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Queen More Popular Than Ever as Diamond Jubilee Approaches

Posted on the 25 May 2012 by Periscope @periscopepost
The Queen is more popular than ever as the Diamond Jubilee approaches

The Queen is more popular than ever as the Diamond Jubilee approaches. photo: Michael Gwyther-Jones

The background

An ICM/Guardian poll recently found that the Queen is currently enjoying record-breaking levels of popularity in the UK and around the world.

In the year of her Diamond Jubilee, 69 percent of people questioned said that Britain would be “worse off” without the monarchy, with 22 percent saying it should be abolished. It is the widest percentage point margin in opinion since the same question was put to the public in 1997. The findings are mostly consistent across the nation, with Royal popularity dipping only slightly in Scotland; the results also show that the popularity is spread amongst all social classes.

What do the new figures mean for the Royal family?

Riding high on Jubilee excitement, affection for Kate

The new figures suggest that the spike in popularity has come after the increase in attention surrounding the Royal family with the Queen’s Diamond Jubilee this June, celebrating 60 years on the throne, and the powerful effects of the younger Royals, notably the Duke and Duchess of Cambridge. The Telegraph said, “The poll is proof that the ‘Kate effect’ since last year’s Royal wedding, coupled with a sense of patriotism stirred by the Diamond Jubilee, has paid huge dividends for the Royal family”.  A spokesman for Ipsos MORI, who test the nation’s support for the monarchy, said, “Since the Royal wedding the publicity the Royal family has received has been phenomenal, particularly for the Duke and Duchess of Cambridge.” Popularity seems to reach beyond the UK, with The Vancouver Sun reporting that a “new poll suggests support for maintaining ties to the monarchy is on the rise in Canada.”

At least 10,000 street parties are expected to celebrate the Diamond Jubilee, Periscope reported – will you be among them?

Prince Charles not so popular, however

The Guardian’s poll suggested, however, that popularity for Prince Charles as the next monarch is not so strong amongst the public. The statistics revealed that 48 percent believed the Crown should pass to Prince William, with only 39 percent giving support to the Prince of Wales. Under the same question, only 10 percent said that the UK should become a republic with an elected head of state.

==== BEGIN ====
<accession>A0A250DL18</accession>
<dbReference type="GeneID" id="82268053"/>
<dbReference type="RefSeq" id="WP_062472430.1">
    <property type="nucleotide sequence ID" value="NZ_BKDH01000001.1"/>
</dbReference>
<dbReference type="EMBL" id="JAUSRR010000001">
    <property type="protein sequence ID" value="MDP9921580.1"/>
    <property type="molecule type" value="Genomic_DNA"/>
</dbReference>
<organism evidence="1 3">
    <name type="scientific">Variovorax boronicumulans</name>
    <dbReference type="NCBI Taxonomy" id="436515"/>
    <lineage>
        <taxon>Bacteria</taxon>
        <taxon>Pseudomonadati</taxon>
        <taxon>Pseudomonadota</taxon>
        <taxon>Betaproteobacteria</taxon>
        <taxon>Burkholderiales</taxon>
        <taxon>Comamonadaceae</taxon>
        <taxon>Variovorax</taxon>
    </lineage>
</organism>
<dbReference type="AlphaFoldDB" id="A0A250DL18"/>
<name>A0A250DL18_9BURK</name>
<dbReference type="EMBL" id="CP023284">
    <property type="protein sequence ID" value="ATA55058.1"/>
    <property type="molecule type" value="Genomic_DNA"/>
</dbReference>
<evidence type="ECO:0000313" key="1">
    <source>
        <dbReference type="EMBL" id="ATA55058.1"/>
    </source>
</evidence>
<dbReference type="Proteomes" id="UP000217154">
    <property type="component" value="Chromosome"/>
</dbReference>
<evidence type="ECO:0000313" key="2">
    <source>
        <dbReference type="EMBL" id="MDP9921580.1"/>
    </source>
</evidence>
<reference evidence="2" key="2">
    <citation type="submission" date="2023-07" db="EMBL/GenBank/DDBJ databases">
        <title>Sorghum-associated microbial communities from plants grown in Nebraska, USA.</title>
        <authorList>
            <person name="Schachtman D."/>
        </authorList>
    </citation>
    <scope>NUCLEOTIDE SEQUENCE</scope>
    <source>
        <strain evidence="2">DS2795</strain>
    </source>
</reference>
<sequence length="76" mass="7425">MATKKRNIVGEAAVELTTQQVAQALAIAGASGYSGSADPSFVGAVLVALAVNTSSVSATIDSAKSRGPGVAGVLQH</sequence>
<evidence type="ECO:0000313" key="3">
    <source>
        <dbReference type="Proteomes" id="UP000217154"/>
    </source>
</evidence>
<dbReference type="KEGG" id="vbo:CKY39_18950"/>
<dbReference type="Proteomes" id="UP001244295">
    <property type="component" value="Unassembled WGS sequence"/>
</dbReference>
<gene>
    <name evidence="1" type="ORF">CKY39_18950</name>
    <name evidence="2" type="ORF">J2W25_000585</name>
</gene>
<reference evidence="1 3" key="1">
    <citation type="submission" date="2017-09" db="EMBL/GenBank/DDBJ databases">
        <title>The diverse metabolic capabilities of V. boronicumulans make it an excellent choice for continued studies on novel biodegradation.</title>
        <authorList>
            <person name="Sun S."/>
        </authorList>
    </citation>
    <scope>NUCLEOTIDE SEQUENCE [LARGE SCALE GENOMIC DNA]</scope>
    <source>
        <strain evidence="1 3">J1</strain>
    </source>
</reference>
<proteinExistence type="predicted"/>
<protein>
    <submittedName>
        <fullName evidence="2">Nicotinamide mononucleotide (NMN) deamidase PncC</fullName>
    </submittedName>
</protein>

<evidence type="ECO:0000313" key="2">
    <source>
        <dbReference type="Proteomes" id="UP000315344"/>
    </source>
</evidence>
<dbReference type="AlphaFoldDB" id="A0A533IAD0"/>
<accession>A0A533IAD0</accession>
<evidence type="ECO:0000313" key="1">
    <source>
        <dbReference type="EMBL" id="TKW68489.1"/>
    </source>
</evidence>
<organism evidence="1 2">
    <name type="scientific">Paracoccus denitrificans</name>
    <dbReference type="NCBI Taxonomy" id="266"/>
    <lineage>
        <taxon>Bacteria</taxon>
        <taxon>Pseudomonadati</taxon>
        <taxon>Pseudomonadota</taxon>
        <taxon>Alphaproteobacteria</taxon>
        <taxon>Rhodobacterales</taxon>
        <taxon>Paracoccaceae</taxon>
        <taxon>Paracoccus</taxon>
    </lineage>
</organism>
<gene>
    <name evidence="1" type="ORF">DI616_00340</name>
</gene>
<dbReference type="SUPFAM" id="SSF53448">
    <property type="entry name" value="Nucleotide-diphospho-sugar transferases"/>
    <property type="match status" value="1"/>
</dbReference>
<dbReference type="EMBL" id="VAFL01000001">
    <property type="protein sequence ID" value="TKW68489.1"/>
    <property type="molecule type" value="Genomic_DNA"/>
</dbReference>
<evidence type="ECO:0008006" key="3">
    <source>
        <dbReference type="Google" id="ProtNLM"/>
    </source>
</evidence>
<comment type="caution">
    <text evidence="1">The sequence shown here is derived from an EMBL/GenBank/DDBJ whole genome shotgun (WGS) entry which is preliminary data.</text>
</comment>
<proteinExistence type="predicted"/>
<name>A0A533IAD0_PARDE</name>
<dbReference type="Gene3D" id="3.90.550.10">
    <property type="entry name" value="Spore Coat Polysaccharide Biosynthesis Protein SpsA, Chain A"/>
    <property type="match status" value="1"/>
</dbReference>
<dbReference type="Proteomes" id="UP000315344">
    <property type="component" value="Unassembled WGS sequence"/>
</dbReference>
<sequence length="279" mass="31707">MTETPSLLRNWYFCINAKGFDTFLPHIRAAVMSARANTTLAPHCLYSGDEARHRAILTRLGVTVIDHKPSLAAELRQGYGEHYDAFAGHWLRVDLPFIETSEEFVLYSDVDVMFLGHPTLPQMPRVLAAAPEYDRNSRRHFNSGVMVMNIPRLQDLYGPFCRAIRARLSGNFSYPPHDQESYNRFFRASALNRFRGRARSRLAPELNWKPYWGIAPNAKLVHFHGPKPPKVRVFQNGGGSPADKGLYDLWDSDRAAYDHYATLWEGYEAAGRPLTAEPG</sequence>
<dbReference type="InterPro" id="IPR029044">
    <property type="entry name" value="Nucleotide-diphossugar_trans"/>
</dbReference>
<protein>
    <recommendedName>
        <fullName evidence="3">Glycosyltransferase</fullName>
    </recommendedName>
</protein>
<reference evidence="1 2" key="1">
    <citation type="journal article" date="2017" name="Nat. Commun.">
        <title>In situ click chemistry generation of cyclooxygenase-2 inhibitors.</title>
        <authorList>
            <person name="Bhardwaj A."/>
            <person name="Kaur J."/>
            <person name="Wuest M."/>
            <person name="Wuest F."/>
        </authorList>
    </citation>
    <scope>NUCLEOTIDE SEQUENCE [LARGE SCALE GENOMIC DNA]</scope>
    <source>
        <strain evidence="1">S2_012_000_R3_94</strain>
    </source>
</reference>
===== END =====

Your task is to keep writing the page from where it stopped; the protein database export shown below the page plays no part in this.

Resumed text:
Resurgence from dark days and her ‘annus horribilis’

GMA News comment on the fact that the Queen’s popularity amongst her subjects has been mixed over the past two decades, noting, “there was palpable ill-will towards the queen following the death of Diana, in a Paris car crash in 1997, when the monarch was widely criticized for failing to join in the public outpouring of grief”. Historian Kate Williams declared that the Queen’s renewed popularity “is really quite incredible when you think about how extraordinarily unpopular she was after the death of Diana”, and after her “annus horribilis” in 1992 when Windsor Castle caught fire and she faced criticism over her tax-exempt status.

Voices of discontent: The crown embodies ‘superstition’

Yet among the vast majority who seem to support the Queen and the monarchy, there are still republican voices who deplore these new figures. Tom Clark at The Guardian commented angrily that “the crown is, lest we forget, is an institution that embodies deference, inherited privilege and superstition. It pulls a royal robe over the terrific power which Britain’s half-written constitution concentrates in executive hands.” He also flagged the results which say that the public prefer Prince William to Prince Charles, stating that once we take suitability to the role into account, we “shake the very foundations” of what the monarchy represents: a hereditary and chronological succession. Clark calls on republicans to “encourage the treasonous chatter about whether the next man in line is in fact the right man for the job”.

 More on the Royal Family

  • Taking it to the streets: 10,000 street parties expected for Diamond Jubilee
  • Who’s coming to the Queen’s Jubilee lunch for monarchs? 
  • Prince Charles reads the BBC weather
  • Kate’s first year as Duchess of Cambridge a success, say critics

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